This is some classy fantasy. The three stories are all tightly woven, each one self contained but progressing from the last. They focus on the three gods of the unnamed world and all their children (both godlings and half-mortal demons), and how their family dramas have shaped their world.

It threatens to get cheesy at times, as so much of the story rests on the relationships between characters who are not remotely human. But Jemisin knows how to depict these godly characters. They are at once fluid in form and rigid in nature, comfortable with taking multiple lovers and yet jealous all the same. They are powerful, and use that power convincingly.

The writing is lush, the tales are epic, and Jemisin is confident and skilled enough to take us to some dark places while still giving us a big helping of whimsy and a happy-ish ending.

I have some niggling issues, the biggest of which is that the title of the first book — The Hundred Thousand Kingdoms — promises a big, varied world.  Instead, the world ends up feeling small. All three books are centered around one city, Sky (later Sky-in-Shadow). About 90% of the trilogy happens in Sky, and about 50% of it happens in one palace in that city. The rest of the world is described from time to time, but we don’t get to ramble and roam there much.

But that’s my biggest complaint; I want more.

So if you like character-driven fantasy that is both sweeping and intimate, powerful and mercurial gods, family and romantic drama, and political intrigue, definitely pick up The Hundred Thousand Kingdoms, The Broken Kingdoms, and The Kingdom of Gods.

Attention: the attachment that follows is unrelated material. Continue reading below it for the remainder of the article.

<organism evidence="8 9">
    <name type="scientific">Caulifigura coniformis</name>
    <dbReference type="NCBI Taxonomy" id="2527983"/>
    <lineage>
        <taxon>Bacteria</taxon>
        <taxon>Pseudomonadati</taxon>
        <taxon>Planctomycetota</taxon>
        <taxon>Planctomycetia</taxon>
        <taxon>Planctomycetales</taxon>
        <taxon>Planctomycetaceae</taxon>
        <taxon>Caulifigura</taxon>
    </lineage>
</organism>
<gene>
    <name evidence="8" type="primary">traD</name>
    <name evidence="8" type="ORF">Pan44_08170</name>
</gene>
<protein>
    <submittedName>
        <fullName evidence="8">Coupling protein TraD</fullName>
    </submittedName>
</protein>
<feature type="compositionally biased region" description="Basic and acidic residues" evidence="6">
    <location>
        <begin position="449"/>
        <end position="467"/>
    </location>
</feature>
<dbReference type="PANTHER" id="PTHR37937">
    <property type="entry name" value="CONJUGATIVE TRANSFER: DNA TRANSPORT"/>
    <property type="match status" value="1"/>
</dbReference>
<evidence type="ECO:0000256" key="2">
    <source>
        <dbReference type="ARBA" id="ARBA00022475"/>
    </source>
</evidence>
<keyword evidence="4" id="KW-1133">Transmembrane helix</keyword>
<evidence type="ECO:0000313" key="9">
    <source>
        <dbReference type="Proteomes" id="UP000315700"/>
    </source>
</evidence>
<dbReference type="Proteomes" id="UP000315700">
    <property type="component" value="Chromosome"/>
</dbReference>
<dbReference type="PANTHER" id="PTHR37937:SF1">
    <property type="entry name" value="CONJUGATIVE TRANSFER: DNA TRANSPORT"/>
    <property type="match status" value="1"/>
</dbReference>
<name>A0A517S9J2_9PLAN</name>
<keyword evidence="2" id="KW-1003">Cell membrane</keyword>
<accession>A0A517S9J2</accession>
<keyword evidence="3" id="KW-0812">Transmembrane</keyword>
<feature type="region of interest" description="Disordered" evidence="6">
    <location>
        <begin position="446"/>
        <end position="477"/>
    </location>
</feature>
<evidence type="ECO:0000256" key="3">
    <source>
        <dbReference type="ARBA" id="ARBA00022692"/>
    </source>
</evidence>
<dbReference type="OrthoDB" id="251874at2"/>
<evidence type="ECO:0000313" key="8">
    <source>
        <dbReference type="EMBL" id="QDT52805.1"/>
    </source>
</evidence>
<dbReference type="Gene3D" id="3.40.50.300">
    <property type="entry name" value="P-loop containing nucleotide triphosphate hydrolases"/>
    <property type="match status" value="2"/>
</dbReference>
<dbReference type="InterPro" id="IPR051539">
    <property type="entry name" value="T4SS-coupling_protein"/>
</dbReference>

And if you know of any other minority fantasy or science fiction writers you think I should check out, let me know in the comments.

On Writing What You Know

I had an unusual experience for a Southern Californian over the weekend.  Like thousands of other sun-entitled San Diegans, I made a cursory search for that ordinarily useless umbrella, couldn’t find it, and left to go to the Pride Parade without it.  And then I got drenched by the aftermath of Hurricane Dolores.

Rainwater stung my eyes.  My body chilled to the point of shivering.  I got blisters from walking in wet shoes.  I ended up trespassing on private property with my husband, two good friends, and a dog so we could shelter under someone’s eaves while we waited for my brother-in-law and his car to rescue us from our own stupidity.

I have no regrets though, because now I have a whole new set of sensory experiences I can bring to my writing!

If you want to be a writer, this is how you have to see the world.  Any new experience is writing fuel, be it pleasant, awkward, uncomfortable, or even painful.  Remember the details — what it felt like, looked like, smelled like.  Journal about it if you like, or just let it sit in that big stewpot on the back burner in your head.

When you sit down to write, put your characters through your own experiences.  And when you have the time, make some experiences for yourself.